Follow her and her work on Instagram: @iamronninicole


Jamel was born in Brooklyn, and is best known for his iconic photography from the 1980’s streets of New York. Due to the spontaneity of his photographs, the subway and classic New York buildings became the back drops to his photos. He has always been passionate about creating photographs that say something, his instagram bio reads: “Curator of insightful images that stimulate and provoke thought. Recipient of the Gordon Parks Award in 2018 for documentary photography. He has been featured in the 2007 documentary film Planet B-Boy, the 2008 exhibition Street Art Street Life: From the 1950s to Now in the Bronx Museum of the Arts, and the album cover art for the 2011 hip hop album Undun by the Roots. He also appeared in the Cheryl Dunn 2010 documentary Everybody Street, "about photographers who have used New York City street life as a major subject in their work".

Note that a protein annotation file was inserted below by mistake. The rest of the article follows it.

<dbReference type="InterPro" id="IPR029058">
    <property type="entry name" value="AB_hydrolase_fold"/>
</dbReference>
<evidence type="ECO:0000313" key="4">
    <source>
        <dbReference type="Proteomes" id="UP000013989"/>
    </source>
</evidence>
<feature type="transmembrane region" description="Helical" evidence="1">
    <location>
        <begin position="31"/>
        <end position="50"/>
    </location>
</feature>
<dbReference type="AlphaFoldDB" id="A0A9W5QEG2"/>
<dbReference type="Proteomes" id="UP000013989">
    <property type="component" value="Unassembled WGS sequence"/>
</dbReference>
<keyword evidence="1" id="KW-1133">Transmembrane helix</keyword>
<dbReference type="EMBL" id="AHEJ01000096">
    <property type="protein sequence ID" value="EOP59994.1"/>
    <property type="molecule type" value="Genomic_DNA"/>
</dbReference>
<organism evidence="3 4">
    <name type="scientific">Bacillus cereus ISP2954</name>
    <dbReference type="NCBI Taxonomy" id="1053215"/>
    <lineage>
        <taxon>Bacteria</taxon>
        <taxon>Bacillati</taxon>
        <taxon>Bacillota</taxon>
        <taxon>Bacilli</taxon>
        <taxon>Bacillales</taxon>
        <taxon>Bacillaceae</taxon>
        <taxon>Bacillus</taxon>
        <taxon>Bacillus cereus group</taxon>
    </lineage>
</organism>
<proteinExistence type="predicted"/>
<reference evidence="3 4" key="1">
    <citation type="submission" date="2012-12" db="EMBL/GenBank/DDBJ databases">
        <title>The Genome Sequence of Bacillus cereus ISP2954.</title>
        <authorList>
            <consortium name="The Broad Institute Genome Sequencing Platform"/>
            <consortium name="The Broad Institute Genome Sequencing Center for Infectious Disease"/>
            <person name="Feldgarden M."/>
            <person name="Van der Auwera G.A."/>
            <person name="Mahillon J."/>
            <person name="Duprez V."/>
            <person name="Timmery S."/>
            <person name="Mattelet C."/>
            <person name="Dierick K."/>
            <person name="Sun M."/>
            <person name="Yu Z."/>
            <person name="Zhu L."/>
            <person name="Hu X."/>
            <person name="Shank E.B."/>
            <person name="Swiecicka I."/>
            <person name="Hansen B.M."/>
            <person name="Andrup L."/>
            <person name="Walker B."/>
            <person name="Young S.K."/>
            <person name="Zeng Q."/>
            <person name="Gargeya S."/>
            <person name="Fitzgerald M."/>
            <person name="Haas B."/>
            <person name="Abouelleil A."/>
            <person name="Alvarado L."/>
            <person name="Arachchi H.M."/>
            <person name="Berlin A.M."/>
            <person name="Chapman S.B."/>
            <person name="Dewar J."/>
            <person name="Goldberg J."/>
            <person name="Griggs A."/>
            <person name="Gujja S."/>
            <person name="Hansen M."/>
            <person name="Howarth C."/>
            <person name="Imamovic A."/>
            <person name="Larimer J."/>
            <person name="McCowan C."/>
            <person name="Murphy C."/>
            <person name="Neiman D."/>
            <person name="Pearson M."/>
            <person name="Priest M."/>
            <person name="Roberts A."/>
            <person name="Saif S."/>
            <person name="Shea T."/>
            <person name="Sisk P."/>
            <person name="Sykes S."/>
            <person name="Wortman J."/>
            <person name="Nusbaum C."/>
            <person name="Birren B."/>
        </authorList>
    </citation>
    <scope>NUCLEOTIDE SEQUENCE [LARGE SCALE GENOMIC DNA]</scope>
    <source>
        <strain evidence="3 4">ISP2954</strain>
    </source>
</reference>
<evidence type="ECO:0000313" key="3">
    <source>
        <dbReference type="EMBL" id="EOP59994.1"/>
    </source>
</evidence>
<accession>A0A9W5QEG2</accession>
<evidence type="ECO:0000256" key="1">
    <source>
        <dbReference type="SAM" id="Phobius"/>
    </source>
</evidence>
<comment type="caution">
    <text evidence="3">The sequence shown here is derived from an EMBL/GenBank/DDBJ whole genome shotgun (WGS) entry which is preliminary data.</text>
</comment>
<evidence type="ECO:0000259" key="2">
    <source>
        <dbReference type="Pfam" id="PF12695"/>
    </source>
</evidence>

In an interview with Pioneer World, Shabazz said: “During these perilous and uncertain times, concerned photographers around the world are needed more now than ever before, to utilize their cameras as a weapon of choice to take to various front lines, capturing images that inform us of what is really going on.”

Follow him and his work on Instagram: @jamelshabazz


Idris is a self taught, New York native, artist who works in all forms of mediums. His work is bold and unique, when he is not painting, he is often using discarded items from the streets of the city in order to create portrait-like pieces. He pulls from his life experiences to create a genuine depiction of experiences, ranging from his deep passion for music and its influence on him, his emotion, spirituality, socio-political aspects of life, and his culture. His range of contemporary work has classified him as an “experimental artist,” as he recycles, re-imagines, and re-purposes items giving them new meanings.  

Follow him and his work on Instagram: @sir.idrisx